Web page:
Optimism ends in pessimism. Every pessimist has been an optimist once — he is an ex-optimist. He hoped too much and because those hopes were not fulfilled he has become sour, angry, enraged. Now he cannot see the flowers and the stars. He can’t see anything beautiful; he goes on looking for the ugly. And when you look for the ugly you will find it at every step. Whatsoever you look for you are bound to find it, remember, because life consists of both — positivity and negativity — in the same quantity. Life cannot exist without the other; the other pole is a must.
But there is a third kind of person — I call that person the awakened, the enlightened — who looks at life in its totality, who is neither a pessimist nor an optimist, who simply accepts life as it is; who accepts the night, who accepts the day, who accepts the rose and the thorn, because he understands that life is out of necessity dual, dialectical. And in his awareness grows a synthesis between the polar opposites. The synthesis never grows on the outside, as Karl Marx says.
Synthesis is achieved only in the inner vision of an enlightened being. Synthesis is attained when you have attained the absolute silence. In that silence you are so clear, so transparent, that you can see through and through. Then you know that life needs both: day and night, birth and death. Then there is nothing wrong in death; it is perfectly useful, needed, inevitable. Then a deep acceptance arises in you. Buddha calls that acceptance, Tathata — suchness. Life is such.
You understand it and through that understanding you transcend it. Don’t be a pessimist and don’t be an optimist. Just watch, be a watcher and attain the ultimate synthesis where you become a third force rising higher and higher and seeing from above, a bird’s-eye view. Deep down everything is in conflict, but it is okay because you understand life cannot exist without it. It is not God’s fault. There is no God as a person who can be blamed for it. It is just the nature of things — TAO, dhamma — that life functions through duality. But consciousness can soar so high that it can transcend all duality and can reach to oneness.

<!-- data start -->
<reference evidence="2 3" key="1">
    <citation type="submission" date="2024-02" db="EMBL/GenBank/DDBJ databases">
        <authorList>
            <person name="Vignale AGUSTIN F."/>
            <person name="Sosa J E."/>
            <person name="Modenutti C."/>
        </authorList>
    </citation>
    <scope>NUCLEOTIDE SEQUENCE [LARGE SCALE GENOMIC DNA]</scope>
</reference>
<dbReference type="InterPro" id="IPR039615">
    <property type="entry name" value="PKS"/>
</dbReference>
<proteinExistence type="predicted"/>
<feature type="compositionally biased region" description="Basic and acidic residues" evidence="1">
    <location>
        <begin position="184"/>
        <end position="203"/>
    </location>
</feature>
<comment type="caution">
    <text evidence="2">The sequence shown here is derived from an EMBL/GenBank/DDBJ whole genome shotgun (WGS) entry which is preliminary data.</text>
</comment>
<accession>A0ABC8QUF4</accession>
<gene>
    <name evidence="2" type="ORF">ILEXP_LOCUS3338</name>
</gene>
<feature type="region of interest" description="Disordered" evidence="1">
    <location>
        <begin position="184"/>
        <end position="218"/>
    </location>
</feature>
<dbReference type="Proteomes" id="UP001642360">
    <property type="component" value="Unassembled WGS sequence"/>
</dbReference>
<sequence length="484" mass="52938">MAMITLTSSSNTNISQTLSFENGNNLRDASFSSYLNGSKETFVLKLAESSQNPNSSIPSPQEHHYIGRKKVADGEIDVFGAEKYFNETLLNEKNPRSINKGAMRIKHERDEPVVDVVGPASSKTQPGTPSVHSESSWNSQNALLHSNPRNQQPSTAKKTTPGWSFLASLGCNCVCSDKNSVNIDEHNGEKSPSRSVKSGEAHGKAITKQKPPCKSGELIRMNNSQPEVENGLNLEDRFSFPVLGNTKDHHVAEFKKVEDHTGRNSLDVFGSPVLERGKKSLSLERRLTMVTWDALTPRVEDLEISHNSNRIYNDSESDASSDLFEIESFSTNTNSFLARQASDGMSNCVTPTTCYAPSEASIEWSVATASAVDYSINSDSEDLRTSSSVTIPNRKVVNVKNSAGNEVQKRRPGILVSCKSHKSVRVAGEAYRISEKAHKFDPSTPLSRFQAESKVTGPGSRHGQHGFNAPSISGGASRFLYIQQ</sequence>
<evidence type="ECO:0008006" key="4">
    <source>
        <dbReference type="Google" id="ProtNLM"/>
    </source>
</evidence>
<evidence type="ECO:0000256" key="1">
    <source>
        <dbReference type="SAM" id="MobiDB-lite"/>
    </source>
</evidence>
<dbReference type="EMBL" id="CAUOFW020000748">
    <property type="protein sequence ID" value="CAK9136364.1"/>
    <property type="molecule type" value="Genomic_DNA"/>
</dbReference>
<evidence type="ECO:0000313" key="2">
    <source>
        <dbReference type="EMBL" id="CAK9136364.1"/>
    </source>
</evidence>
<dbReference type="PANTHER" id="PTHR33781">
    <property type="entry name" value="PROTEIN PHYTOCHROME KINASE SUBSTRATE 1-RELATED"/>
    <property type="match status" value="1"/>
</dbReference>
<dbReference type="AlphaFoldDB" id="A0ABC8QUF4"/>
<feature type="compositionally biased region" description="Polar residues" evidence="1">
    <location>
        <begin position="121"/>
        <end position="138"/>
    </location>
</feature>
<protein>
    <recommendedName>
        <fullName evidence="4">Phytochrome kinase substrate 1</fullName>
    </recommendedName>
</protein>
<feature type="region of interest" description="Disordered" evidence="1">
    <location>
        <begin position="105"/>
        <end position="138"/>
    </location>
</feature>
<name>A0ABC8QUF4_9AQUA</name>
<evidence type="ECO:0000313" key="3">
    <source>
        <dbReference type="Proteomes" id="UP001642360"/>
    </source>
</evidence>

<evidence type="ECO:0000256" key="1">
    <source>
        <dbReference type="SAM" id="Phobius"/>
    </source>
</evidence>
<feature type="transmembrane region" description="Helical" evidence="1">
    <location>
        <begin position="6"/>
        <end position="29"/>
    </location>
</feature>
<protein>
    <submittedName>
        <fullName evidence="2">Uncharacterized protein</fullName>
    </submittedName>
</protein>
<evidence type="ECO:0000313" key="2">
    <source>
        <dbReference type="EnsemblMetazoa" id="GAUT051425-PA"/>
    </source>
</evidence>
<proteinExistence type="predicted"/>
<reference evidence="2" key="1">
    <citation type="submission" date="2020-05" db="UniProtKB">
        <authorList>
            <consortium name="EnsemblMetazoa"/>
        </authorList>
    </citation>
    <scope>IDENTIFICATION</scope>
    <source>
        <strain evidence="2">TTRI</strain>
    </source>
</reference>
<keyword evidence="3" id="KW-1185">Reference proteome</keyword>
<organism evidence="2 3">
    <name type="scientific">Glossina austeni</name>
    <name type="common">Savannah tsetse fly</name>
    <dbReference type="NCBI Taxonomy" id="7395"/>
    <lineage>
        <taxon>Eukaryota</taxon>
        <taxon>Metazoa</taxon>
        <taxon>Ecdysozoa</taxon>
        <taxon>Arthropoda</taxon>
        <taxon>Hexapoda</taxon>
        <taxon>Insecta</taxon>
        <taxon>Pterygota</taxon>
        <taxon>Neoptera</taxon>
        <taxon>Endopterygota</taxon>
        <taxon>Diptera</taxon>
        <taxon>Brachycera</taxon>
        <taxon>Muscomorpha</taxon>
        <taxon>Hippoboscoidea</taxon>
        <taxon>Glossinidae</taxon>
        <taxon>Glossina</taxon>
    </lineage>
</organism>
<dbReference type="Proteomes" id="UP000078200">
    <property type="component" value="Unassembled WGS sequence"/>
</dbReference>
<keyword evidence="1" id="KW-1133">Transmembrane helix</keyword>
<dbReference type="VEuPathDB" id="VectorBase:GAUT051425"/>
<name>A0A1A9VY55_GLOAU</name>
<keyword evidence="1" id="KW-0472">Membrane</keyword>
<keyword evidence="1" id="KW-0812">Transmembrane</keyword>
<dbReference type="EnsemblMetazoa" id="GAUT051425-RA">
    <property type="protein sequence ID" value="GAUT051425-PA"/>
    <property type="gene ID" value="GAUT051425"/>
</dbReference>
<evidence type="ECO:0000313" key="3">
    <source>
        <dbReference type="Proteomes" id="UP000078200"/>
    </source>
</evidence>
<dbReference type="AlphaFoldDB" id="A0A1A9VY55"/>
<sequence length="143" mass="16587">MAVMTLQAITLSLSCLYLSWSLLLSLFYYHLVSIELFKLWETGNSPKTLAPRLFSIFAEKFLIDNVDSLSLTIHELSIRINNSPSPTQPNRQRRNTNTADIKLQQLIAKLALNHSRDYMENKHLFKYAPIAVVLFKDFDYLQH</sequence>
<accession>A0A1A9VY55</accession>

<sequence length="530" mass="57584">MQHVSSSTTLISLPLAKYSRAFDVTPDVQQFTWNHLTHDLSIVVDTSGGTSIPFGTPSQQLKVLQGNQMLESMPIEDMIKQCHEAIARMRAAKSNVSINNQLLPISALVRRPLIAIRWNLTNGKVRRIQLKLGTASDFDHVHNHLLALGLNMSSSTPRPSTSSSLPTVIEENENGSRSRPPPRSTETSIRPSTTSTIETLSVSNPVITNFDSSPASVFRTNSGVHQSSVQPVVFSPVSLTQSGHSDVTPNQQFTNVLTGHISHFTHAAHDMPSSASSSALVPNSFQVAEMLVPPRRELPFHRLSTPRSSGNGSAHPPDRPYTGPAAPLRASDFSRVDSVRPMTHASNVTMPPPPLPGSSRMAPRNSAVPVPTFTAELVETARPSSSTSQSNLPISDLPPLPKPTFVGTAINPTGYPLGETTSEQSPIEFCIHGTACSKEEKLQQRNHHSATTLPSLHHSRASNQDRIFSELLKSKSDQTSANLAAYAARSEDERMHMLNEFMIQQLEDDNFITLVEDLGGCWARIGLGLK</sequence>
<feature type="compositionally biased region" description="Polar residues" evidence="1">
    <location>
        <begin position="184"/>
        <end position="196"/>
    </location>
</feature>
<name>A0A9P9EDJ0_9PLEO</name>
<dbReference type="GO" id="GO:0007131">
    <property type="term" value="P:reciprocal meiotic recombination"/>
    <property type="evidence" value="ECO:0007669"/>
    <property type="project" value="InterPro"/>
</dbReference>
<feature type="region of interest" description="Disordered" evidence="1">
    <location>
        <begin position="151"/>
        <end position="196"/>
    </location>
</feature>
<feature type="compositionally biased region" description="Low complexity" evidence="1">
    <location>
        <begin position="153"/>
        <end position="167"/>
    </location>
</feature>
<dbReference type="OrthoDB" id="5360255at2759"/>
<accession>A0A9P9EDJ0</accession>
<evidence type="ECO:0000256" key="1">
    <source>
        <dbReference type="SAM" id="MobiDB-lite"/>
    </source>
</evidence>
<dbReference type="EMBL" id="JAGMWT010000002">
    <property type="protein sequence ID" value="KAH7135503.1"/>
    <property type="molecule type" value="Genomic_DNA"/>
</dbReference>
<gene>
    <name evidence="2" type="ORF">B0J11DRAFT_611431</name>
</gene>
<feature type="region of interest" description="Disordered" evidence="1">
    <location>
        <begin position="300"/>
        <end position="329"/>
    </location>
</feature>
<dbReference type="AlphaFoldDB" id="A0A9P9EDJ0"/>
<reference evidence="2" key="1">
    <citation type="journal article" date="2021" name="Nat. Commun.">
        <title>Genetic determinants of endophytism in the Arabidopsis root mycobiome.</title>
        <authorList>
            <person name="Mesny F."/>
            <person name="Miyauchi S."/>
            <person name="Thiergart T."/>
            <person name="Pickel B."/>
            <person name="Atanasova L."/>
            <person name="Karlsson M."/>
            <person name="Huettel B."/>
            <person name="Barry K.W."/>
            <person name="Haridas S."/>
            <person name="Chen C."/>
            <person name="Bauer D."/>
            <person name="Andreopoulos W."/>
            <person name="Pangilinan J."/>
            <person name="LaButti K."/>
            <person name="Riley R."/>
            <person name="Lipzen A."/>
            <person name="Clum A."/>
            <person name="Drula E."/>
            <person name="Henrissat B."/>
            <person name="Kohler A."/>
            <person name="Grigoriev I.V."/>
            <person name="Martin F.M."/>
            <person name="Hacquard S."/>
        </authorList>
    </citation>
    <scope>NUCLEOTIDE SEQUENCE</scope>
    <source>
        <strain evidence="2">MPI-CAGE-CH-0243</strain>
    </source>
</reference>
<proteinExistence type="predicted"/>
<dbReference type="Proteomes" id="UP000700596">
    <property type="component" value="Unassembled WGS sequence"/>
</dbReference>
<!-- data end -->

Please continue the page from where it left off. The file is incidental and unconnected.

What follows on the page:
The real meditator is neither pessimist nor optimist. He lives in a kind of suchness, in total “accept-ability.”
OSHO : The Dhammapada, Volume 9, Chapter 8, The Razor’s Edge, Chapter 22
लाई है किस मक़ाम पे ये ज़िंदगी मुझे
महसूस हो रही है ख़ुद अपनी कमी मुझे — – अली अहमद जलीली
laa.ī hai kis maqām pe ye zindagī mujhe
mahsūs ho rahī hai ḳhud apnī kamī mujhe — – ALI AHMAD JALILI
My life has brought me to such a state
I have started missing myself within me.